Apr 072007
 

Author vs. Authority

The words “author”  and “authority ”  both have the same root, fairly obviously, but in attention-economic terms they are almost opposites. We pay attention to an author as a person, with a history, feelings, experiences, actions, etc. An authority, on the other hand, is someone whose personal attributes should not matter; it is the position she holds or the body of knowledge she is supposed to represent completely impersonally that mark her as one.

Only in the case of someone like a textbook author do the two concepts come anywhere close to overlapping. What makes a textbook work is that it is impersonal; someone else in the field could have written something that would lead to more or less the same alignments. The author(s) act as representatives of a whole group who share the same outlook, or as spokesperson(s) not for people, but for the field of inquiry itself. We rarely become fans of a textbook’s author(s), even when we pay attention, or if we do, it supposedly only that they have found unusually good ways of organizing or explaining what any author of a similar text would have somehow organized and explained also.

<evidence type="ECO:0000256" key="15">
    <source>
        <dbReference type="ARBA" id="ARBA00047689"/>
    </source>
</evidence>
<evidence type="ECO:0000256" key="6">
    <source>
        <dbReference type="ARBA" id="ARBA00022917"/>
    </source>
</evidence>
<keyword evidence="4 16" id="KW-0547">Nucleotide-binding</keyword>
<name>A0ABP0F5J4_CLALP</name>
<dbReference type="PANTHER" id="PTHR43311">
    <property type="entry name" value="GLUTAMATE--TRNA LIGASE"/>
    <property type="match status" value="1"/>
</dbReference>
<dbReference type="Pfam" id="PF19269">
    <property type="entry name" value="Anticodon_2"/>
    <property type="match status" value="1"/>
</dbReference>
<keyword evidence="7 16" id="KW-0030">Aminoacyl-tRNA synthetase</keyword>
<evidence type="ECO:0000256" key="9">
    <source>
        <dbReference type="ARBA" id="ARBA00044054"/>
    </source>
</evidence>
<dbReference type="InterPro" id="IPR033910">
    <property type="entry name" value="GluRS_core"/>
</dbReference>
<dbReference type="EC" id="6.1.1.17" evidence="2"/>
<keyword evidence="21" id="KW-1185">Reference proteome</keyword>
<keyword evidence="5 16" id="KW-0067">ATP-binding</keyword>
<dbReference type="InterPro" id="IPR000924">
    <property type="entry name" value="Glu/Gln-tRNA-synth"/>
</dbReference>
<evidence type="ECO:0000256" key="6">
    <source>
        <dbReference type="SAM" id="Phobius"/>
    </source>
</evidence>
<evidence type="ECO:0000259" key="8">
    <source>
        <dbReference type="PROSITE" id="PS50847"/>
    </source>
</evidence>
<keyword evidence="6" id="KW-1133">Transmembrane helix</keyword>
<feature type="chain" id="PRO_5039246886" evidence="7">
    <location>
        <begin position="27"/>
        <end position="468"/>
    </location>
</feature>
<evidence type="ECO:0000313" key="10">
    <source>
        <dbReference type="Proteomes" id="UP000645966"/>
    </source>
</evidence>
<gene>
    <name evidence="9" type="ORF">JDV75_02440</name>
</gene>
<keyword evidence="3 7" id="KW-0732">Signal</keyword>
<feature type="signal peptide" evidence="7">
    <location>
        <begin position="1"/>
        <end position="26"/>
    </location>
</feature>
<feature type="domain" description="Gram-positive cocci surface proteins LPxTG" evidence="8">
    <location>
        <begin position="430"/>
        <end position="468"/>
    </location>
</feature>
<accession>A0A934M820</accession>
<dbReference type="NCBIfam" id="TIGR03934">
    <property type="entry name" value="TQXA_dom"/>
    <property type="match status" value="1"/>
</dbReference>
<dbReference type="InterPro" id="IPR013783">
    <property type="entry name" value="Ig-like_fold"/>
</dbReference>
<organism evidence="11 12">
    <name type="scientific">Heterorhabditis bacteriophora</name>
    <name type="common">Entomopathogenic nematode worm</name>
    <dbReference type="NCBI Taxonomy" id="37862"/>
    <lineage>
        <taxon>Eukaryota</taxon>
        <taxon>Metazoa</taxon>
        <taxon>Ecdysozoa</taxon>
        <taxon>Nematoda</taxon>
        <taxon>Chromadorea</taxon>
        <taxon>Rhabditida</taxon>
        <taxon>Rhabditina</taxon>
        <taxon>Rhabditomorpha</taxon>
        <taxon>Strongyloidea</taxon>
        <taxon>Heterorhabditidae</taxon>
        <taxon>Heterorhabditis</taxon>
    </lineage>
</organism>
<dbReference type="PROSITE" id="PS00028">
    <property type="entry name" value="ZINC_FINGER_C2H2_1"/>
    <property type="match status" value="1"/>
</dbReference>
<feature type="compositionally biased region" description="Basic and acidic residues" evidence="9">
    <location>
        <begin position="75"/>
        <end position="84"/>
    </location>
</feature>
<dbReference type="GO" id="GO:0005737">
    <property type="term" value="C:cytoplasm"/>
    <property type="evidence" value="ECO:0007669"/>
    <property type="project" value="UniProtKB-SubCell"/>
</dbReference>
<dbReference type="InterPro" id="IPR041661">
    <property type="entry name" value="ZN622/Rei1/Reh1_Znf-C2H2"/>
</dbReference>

When courts call on expert witnesses, they are assuming that experts are authorities; the fiction, at least, is that any duly qualified expert ought to present essentially the same testimony as another. Of course, that is no more than a fiction; usually each side in a legal confrontation finds experts to back its own position. The question then becomes which is the true authority, possessor of the more authentic and impersonal knowledge; that is to be decided largely on how well the so-called expert projects assurance and knowingness, that is, on her personal qualities and abilities, including her abilities to bring the audience, or at least the jury or judge along with her.

A related use of the term authority is for a holder of power, or that power itself, especially the power that comes from position: “By the authority vested in me;”  or, “ The authorities charged her with a crime.”

In essence this kind of authority enforces or attempt to enforce attention, not by doing anything necessarily that would draw attention, but by the strength of position. Thus, the attention that is supposed to go to authority is a leftover from an earlier time; you do not obey authority out of seeming volition, but by compulsion. On the contrary, when you are attentive to the wishes of a star or a more ordinary attent, by dint of having aligned with her, that feels voluntary and unconstrained.

(This subject needs more exploration, some of it coming tomorrow.)

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